The Royal College of Emergency Medicine has raised concern over the proposal, describing it as a “highly risky strategy” more


Health minister admits Government risks not delivering on GP recruitment goal (Pulse: 21 March 2016)

A health minister has admitted that there is a ‘risk’ around whether the Government will achieve its commitment to find 10,000 new GP or GP equivalents, and that failure to achieve the target would make it ‘difficult to deliver our ambitions’.

Lord Prior – who was chair of the CQC before becoming minister for NHS productivity last year – has cast doubt on health secretary Jeremy Hunt’s commitments on GP numbers, which included increasing the workforce by 5,000 GPs by 2020.

The minister said that the Government has increased the number of training places to 3,500 from this year. But Pulse has revealed that there has been a 5% decrease in applications this year, which would lead to only 2,630 places being filled based on last year’s 2,769 filled more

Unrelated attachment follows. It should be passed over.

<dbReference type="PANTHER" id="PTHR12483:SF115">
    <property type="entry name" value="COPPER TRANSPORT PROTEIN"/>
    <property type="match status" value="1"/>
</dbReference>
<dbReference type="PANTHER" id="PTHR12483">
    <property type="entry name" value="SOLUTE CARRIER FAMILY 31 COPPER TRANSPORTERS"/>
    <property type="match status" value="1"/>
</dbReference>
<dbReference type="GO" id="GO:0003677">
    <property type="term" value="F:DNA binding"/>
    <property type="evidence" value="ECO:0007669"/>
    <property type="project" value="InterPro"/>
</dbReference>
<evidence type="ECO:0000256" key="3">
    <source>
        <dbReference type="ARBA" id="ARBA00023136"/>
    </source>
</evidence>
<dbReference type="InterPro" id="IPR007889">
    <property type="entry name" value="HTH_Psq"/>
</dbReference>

700 community staff to be transferred twice in months (HSJ: 18 March 2016)

More than 700 community staff in Greater Manchester will have to transfer to a new employer twice in quick succession.

Community services in Tameside and Glossop are currently provided by Stockport Foundation Trust, but the trust has given notice on the contract, which ends this month. 

Staff are set to transfer to Tameside Hospital FT on 1 April, but this will only be a “holding place” before they move to a new “integrated care organisation” for the borough, which is in the process of being formed. The ICO is due to start operating later this year.

According to board minutes for February published by Tameside and Glossop Clinical Commissioning Group, there have been concerns for staff welfare, along with assurances that they will be more


Hospital staffing crisis as 40% of consultant posts remain vacant (The Guardian: 15 March 2016)

Royal College of Physicians says ‘gathering storm’ of problems puts health secretary’s seven-day NHS plan at risk.

Hospitals are facing such chronic shortages of medical personnel that 40% of senior doctors’ posts remained vacant, new figures reveal. Vacancies are so widespread that the government’s push to create a seven-day NHS is at risk, according to the head of the Royal College of Physicians.